As for North Korea, we are dealing with a whole other animal here.  In Russia, on some nationalist level, Putin cares about his people and his heritage.  In Iran, on some religious level, the mullahs care about their people to some degree.  Provided his military is fed, housed and paid, Kim Jong-un cares nothing about his people.  As long as he has China as a backdoor and China has North Korea’s back, there will be the means to circumvent sanctions enough so that he and his military is taken care of despite the plight of his people.

So what to do?  In North Korea, sanctions are not going to stop their nuclear ambitions, but as punishment they should remain.  Forget about Iran; that is a lost cause.  Obama and company traded away all leverage as the grand bargain allowed all sorts of business deals to happen.  Where American companies failed in Iran, the mullahs found more than enough willing Asian and European partners.  As for Russia, perhaps a deep discontent is growing but there is an old maxim as concerns Russia: Russians unite in their suffering.  Where the US should exploit this is showing how Putin and his oligarch cronies live and operate in opulence while the common Russian suffers.

Where the unintended consequences enter the picture as concerns the Russian sanctions has nothing to do with US-Russian relations, but in another country- India.  As a legacy of the Cold War, about 60% of India’s military inventory is Russian-made.  As soon as this week, India and Russia may conclude a deal whereupon India will purchase a S-400 air defense system, 200 helicopters and four stealth frigates from Russia.  India feels the purchase is necessary for very real reasons.

India shares a border with two nuclear powers- China and Pakistan.  India has fought wars against both these countries.  Although it may not make the nightly news, the Indian-Pakistan border remains tense.  Thus, the Indian need for an advanced air defense system.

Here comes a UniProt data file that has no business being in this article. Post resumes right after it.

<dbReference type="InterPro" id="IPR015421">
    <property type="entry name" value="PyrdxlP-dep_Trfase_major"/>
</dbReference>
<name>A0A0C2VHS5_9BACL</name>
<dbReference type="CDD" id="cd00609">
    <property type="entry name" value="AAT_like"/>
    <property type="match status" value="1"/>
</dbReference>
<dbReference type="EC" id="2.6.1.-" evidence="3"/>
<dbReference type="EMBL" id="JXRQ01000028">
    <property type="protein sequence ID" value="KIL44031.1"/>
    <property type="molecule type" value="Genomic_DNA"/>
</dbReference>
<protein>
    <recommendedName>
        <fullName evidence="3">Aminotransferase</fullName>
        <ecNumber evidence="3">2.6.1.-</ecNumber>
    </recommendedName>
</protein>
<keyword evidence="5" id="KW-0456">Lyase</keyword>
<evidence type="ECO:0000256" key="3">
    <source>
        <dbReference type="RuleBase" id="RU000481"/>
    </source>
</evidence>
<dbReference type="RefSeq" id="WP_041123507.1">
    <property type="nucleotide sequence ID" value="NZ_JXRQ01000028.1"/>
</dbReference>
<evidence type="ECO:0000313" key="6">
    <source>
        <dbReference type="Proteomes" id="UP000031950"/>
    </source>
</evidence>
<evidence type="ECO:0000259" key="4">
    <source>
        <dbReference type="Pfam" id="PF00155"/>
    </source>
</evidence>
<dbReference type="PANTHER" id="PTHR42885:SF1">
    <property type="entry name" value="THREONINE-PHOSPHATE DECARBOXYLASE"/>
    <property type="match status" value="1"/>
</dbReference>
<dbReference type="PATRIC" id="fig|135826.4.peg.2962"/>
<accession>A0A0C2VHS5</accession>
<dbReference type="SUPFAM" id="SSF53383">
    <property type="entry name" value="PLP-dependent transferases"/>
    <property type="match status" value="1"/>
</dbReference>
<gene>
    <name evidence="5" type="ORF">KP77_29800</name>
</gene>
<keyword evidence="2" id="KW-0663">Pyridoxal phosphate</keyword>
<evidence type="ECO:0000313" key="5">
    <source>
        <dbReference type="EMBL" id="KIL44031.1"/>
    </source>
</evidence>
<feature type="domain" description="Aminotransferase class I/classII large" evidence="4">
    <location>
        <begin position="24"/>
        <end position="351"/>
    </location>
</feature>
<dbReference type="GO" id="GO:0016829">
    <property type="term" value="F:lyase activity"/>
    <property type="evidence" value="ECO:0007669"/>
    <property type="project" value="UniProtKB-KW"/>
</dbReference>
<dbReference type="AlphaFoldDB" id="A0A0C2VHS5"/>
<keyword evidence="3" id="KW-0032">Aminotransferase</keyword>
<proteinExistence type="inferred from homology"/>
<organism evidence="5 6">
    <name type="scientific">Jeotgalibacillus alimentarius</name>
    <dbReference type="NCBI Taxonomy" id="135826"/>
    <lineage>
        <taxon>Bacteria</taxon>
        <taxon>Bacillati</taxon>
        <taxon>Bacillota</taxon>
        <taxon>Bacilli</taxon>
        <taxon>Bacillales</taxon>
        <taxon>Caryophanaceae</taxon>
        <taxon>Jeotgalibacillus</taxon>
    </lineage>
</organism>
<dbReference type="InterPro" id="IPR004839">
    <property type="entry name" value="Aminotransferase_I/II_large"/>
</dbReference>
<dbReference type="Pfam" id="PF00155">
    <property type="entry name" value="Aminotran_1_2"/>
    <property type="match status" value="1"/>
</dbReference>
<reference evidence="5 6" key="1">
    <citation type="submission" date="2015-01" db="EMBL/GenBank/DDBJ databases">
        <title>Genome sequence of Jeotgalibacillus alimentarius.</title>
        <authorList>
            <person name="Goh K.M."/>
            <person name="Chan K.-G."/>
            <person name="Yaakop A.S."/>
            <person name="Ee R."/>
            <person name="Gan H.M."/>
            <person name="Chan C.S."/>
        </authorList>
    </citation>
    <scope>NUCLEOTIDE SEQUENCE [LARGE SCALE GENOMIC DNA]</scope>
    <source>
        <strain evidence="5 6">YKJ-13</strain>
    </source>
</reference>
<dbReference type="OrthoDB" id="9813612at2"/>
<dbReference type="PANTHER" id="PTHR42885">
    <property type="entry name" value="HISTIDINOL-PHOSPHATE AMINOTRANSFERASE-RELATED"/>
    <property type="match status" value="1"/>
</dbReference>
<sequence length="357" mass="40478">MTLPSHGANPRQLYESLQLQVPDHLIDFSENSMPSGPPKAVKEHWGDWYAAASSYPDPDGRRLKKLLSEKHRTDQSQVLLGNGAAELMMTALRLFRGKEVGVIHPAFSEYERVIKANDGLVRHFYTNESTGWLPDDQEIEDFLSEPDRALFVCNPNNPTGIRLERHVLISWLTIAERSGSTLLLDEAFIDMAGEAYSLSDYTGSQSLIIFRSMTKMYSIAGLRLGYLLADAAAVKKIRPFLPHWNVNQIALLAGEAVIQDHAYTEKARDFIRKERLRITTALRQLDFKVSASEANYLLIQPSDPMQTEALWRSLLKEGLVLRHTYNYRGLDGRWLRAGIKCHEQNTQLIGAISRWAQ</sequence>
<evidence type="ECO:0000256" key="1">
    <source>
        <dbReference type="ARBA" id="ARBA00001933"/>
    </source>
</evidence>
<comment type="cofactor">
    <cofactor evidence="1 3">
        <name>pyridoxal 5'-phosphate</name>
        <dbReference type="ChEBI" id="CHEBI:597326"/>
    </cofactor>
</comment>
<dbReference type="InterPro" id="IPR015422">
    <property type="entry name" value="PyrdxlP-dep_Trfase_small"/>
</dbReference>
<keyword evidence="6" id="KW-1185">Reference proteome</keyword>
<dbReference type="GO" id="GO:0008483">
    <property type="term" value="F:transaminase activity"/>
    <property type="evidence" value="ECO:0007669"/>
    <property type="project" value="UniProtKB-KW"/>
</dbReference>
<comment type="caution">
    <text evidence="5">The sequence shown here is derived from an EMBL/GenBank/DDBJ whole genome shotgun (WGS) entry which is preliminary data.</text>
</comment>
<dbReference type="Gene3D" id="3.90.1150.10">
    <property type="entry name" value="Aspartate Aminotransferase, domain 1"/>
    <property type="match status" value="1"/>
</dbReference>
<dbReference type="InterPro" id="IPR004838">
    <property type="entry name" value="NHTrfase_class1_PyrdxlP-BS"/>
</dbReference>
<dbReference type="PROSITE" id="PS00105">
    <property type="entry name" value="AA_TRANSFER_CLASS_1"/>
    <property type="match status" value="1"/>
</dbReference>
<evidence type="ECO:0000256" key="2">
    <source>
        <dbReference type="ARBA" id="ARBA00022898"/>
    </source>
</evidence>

Unfortunately, CAATSA sanctions any country or entity that does business with Russia’s defense or intelligence sectors.  That puts India on a collision course with the United States.  The US is India’s second largest defense supplier- mainly aircraft and artillery- but has been unwilling to provide them with what the Russians have and are offering.  If forced to choose between what India believes is necessary to protect itself against Pakistani or Chinese aggression, their goodwill with the United States will likely take a backseat.

Like sanctions against India in the past (in the 1990’s after nuclear tests), US action would likely sour relations and foreclose existing US arms deals with India.  The only redeeming part of this story is that there is bipartisan support in Congress for good relations with India and for good geopolitical reason.  Hence, it may be wise to grant India a waiver from sanctions.  And in the interim, the US may want to reconsider what military hardware it is willing to sell to India.  They will act in their own self-interest, even if that means purchasing from Russia, American goodwill be damned.